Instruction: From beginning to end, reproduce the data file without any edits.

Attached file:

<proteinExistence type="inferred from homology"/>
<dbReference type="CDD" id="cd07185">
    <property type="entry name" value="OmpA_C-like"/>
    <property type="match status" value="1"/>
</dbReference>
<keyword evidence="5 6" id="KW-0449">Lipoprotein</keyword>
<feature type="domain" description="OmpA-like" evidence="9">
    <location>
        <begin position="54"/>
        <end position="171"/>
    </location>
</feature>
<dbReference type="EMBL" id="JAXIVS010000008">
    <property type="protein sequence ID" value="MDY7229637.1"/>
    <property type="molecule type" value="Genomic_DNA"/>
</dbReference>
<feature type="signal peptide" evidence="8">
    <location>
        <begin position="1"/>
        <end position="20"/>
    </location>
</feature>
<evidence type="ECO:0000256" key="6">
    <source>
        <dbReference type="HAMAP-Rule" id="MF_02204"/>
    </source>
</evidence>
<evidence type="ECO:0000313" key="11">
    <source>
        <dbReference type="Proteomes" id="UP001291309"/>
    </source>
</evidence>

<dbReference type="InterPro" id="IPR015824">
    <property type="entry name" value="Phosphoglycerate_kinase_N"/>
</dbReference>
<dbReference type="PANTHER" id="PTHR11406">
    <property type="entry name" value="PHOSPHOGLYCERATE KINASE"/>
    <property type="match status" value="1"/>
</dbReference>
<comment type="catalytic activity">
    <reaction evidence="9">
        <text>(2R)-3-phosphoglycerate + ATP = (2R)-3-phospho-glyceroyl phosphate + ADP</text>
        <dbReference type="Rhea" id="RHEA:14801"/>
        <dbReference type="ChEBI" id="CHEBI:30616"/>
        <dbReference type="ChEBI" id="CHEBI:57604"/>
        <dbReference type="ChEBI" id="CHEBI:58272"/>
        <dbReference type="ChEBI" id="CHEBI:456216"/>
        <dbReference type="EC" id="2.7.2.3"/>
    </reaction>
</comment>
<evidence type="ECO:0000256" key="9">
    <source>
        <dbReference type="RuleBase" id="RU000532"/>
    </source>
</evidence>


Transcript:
<proteinExistence type="inferred from homology"/>
<dbReference type="CDD" id="cd07185">
    <property type="entry name" value="OmpA_C-like"/>
    <property type="match status" value="1"/>
</dbReference>
<keyword evidence="5 6" id="KW-0449">Lipoprotein</keyword>
<feature type="domain" description="OmpA-like" evidence="9">
    <location>
        <begin position="54"/>
        <end position="171"/>
    </location>
</feature>
<dbReference type="EMBL" id="JAXIVS010000008">
    <property type="protein sequence ID" value="MDY7229637.1"/>
    <property type="molecule type" value="Genomic_DNA"/>
</dbReference>
<feature type="signal peptide" evidence="8">
    <location>
        <begin position="1"/>
        <end position="20"/>
    </location>
</feature>
<evidence type="ECO:0000256" key="6">
    <source>
        <dbReference type="HAMAP-Rule" id="MF_02204"/>
    </source>
</evidence>
<evidence type="ECO:0000313" key="11">
    <source>
        <dbReference type="Proteomes" id="UP001291309"/>
    </source>
</evidence>

<dbReference type="InterPro" id="IPR015824">
    <property type="entry name" value="Phosphoglycerate_kinase_N"/>
</dbReference>
<dbReference type="PANTHER" id="PTHR11406">
    <property type="entry name" value="PHOSPHOGLYCERATE KINASE"/>
    <property type="match status" value="1"/>
</dbReference>
<comment type="catalytic activity">
    <reaction evidence="9">
        <text>(2R)-3-phosphoglycerate + ATP = (2R)-3-phospho-glyceroyl phosphate + ADP</text>
        <dbReference type="Rhea" id="RHEA:14801"/>
        <dbReference type="ChEBI" id="CHEBI:30616"/>
        <dbReference type="ChEBI" id="CHEBI:57604"/>
        <dbReference type="ChEBI" id="CHEBI:58272"/>
        <dbReference type="ChEBI" id="CHEBI:456216"/>
        <dbReference type="EC" id="2.7.2.3"/>
    </reaction>
</comment>
<evidence type="ECO:0000256" key="9">
    <source>
        <dbReference type="RuleBase" id="RU000532"/>
    </source>
</evidence>